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august 2017 by chaoxian
To read an annotated version of this article, complete with interviews with scientists and links to further reading, click here. Peering beyond scientific reticence. via Pocket
august 2017 by alnetu
To read an annotated version of this article, complete with interviews with scientists and links to further reading, click here . I. ‘Doomsday’ Peering beyond…
from instapaper
july 2017 by h-lame
via freakshow.fm/live Klimaschutz co2 (Gestaltung erinnert sehr an Buchseiten)
Shaarli💫  ios11 
july 2017 by akawee
“The Earth has experienced five mass extinctions before the one we are living through now”
society  climate  people  earth  environment 
july 2017 by colm.mcmullan
Plague, famine, heat no human can survive. This is not science fiction but what scientists, when they're not being cautious, fear could be our future.
from instapaper
july 2017 by cbucher1
To read an annotated version of this article, complete with interviews with scientists and links to further reading, click here. Peering beyond scientific reticence. via Pocket
Pocket 
july 2017 by driptray
When Will the Planet Be Too Hot for Humans? Much, Much Sooner Than You Imagine.

Scary article, probably exaggerated
from twitter
july 2017 by railmeat
Plague, famine, heat no human can survive. What scientists, when they’re not being cautious, fear climate change could do to our future.
climate  earth  future 
july 2017 by geetarista
To read an annotated version of this article, complete with interviews with scientists and links to further reading, click here . I. ‘Doomsday’ Peering beyond…
from instapaper
july 2017 by dwuziu
“last year, a boy was killed and 20 others infected by anthrax released when retreating permafrost exposed the…
from twitter
july 2017 by tobym
important read and most read article.
from twitter
july 2017 by Kevmoss
Plague, famine, heat no human can survive. What scientists, when they’re not being cautious, fear climate change could do to our future.
climate  hyperobjects 
july 2017 by mediapathic
To read an annotated version of this article, complete with interviews with scientists and links to further reading, click here. Peering beyond scientific reticence. via Pocket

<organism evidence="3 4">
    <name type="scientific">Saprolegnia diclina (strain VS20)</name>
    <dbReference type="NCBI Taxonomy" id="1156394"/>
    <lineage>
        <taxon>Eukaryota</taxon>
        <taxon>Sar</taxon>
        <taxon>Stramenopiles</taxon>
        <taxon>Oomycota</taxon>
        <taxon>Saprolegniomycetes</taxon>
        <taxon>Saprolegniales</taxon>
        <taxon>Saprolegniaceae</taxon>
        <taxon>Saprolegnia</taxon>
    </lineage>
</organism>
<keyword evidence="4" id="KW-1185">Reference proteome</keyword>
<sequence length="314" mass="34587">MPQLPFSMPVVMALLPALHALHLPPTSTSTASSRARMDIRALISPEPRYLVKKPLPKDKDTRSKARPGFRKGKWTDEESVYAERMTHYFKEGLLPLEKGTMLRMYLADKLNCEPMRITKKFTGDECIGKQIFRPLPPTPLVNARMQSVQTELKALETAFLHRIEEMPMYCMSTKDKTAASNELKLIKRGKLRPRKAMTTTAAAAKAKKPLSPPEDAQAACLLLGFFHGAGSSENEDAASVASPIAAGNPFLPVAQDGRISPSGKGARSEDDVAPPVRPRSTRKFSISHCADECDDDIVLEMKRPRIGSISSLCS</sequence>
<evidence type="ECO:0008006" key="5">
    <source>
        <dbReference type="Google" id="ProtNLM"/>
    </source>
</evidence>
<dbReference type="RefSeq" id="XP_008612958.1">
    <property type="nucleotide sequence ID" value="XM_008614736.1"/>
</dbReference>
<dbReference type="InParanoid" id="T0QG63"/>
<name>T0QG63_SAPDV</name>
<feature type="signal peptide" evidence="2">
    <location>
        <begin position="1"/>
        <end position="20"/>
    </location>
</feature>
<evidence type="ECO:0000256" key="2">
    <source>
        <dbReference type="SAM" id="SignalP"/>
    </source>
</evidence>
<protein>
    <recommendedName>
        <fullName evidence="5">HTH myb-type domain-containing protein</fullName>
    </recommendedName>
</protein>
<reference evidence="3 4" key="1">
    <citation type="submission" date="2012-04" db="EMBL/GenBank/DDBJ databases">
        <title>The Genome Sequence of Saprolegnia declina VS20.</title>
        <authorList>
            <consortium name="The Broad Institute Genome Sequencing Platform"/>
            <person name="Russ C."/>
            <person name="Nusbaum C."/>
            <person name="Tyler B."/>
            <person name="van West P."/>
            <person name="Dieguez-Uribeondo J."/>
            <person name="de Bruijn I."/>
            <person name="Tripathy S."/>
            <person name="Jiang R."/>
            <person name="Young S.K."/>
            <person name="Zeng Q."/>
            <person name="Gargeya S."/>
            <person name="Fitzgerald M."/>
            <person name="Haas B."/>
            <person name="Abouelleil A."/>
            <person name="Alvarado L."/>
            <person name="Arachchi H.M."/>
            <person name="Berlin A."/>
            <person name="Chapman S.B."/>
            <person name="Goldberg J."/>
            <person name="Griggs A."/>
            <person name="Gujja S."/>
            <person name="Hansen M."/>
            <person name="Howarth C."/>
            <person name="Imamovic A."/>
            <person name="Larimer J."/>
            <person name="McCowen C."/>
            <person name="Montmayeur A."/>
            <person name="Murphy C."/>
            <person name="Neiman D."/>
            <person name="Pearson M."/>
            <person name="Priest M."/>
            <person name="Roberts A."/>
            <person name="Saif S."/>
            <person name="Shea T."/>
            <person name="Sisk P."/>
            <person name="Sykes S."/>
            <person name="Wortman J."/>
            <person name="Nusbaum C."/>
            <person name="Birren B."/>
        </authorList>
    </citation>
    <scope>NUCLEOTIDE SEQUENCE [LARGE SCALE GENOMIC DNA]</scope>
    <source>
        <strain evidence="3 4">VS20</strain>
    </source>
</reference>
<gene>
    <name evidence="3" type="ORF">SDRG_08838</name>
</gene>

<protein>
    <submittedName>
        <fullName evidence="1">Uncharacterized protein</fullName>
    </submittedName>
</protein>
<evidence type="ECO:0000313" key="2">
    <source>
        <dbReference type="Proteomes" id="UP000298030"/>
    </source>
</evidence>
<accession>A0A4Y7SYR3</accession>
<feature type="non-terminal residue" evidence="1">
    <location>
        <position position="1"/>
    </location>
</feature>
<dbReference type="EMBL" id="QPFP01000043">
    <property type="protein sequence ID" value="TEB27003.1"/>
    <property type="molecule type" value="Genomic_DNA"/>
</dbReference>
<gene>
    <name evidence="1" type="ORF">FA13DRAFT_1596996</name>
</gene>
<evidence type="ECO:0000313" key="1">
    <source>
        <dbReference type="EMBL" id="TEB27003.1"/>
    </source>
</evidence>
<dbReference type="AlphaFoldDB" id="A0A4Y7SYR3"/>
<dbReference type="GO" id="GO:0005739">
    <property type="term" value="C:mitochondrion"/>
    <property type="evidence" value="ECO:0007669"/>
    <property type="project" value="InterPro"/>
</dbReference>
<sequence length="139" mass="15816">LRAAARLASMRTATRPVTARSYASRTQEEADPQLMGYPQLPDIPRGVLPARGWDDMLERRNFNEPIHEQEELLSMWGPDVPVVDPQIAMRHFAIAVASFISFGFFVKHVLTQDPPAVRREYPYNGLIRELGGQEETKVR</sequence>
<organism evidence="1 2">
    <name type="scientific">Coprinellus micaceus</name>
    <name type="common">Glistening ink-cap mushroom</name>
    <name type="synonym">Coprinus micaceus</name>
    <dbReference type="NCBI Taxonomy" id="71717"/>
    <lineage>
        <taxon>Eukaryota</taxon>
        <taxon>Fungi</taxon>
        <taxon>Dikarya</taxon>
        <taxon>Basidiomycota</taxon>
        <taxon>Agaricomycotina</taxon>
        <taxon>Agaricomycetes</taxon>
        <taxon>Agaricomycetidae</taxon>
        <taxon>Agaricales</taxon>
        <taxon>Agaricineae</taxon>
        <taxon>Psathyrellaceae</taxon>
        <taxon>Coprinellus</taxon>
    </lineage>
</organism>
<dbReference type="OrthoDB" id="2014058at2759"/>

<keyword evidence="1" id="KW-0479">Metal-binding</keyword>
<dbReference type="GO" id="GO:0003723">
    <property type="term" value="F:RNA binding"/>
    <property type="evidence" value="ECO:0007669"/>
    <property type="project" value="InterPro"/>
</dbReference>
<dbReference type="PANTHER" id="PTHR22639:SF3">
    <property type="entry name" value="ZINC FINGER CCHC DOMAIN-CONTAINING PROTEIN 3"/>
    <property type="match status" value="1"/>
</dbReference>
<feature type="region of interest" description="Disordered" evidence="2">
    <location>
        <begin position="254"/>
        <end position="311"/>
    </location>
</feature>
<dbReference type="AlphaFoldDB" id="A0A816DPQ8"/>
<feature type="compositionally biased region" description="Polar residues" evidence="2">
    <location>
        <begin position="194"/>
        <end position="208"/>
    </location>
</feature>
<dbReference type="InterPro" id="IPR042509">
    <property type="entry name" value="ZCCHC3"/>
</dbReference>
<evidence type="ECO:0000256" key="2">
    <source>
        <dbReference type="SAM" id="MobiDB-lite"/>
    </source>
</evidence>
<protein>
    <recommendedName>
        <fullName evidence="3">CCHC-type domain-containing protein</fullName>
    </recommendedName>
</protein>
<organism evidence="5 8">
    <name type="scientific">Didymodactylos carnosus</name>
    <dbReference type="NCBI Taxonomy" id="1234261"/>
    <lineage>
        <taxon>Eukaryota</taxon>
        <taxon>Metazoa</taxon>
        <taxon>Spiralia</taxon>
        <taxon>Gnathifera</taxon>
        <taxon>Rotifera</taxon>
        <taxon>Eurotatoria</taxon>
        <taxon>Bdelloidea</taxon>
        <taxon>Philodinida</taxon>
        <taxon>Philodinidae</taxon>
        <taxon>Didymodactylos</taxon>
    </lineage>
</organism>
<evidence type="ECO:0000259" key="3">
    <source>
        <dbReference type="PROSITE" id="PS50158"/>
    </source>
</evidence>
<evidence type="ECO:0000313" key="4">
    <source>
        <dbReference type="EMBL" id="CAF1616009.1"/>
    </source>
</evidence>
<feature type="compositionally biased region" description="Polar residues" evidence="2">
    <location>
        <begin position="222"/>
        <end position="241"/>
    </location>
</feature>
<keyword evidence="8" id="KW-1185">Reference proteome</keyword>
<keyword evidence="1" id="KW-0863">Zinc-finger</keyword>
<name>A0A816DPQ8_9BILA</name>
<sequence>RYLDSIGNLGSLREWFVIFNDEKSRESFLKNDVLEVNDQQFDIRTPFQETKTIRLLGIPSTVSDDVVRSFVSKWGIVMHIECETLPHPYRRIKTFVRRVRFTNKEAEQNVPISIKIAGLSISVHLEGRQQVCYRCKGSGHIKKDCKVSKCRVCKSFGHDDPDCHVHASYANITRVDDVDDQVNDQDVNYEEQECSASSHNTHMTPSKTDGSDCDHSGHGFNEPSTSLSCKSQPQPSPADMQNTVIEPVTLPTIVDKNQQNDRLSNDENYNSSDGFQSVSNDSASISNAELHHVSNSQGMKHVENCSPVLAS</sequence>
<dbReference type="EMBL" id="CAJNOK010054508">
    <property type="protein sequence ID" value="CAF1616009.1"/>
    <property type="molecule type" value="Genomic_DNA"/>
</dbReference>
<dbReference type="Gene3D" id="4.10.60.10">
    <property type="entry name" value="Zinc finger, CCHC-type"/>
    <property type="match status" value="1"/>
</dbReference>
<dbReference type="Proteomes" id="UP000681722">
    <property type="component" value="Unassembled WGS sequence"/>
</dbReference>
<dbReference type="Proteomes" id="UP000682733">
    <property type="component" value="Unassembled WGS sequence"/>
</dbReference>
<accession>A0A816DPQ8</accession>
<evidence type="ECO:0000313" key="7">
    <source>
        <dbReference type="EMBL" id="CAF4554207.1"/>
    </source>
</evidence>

IFTTT  Pocket 
july 2017 by capitolmuckrakr
Plague, famine, heat no human can survive. What scientists, when they’re not being cautious, fear climate change could do to our future.
climate-change 
july 2017 by richlyon
To read an annotated version of this article, complete with interviews with scientists and links to further reading, click here. Peering beyond scientific reticence. via Pocket
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july 2017 by Werderbach
To read an annotated version of this article, complete with interviews with scientists and links to further reading, click here . I. ‘Doomsday’ Peering beyond…
from instapaper
july 2017 by nertzy
When Will the Planet Be Too Hot For Humans? Much, Much Sooner Than You Imagine. via
from twitter
july 2017 by laustdeleuran
I. ‘Doomsday’ Peering beyond scientific reticence. It is, I promise, worse than you think. If your anxiety about global warming is dominated by fears of…
from instapaper
july 2017 by drcraig
To read an annotated version of this article, complete with interviews with scientists and links to further reading, click here. Peering beyond scientific reticence.
climate  change  longreads  science 
july 2017 by fwhamm
To read an annotated version of this article, complete with interviews with scientists and links to further reading, click here. Peering beyond scientific reticence.
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july 2017 by timothyarnold
RT : Sure, the piece is shrill. ("So much more dying is coming.") But talking about worst cases is useful.
from twitter
july 2017 by jrosenau
When Will the Planet Be Too Hot for Humans? Much, Much Sooner Than You Imagine. https://t.co/OuCAECReuj Difficult to read scenario. http://pic.twitter.com/sVUcM03qMr

— Will Richardson (@willrich45) July 14, 2017
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july 2017 by willrichardson
When Will the Planet Be Too Hot for Humans? Much, Much Sooner Than You Imagine. Difficult t…
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july 2017 by bowbrick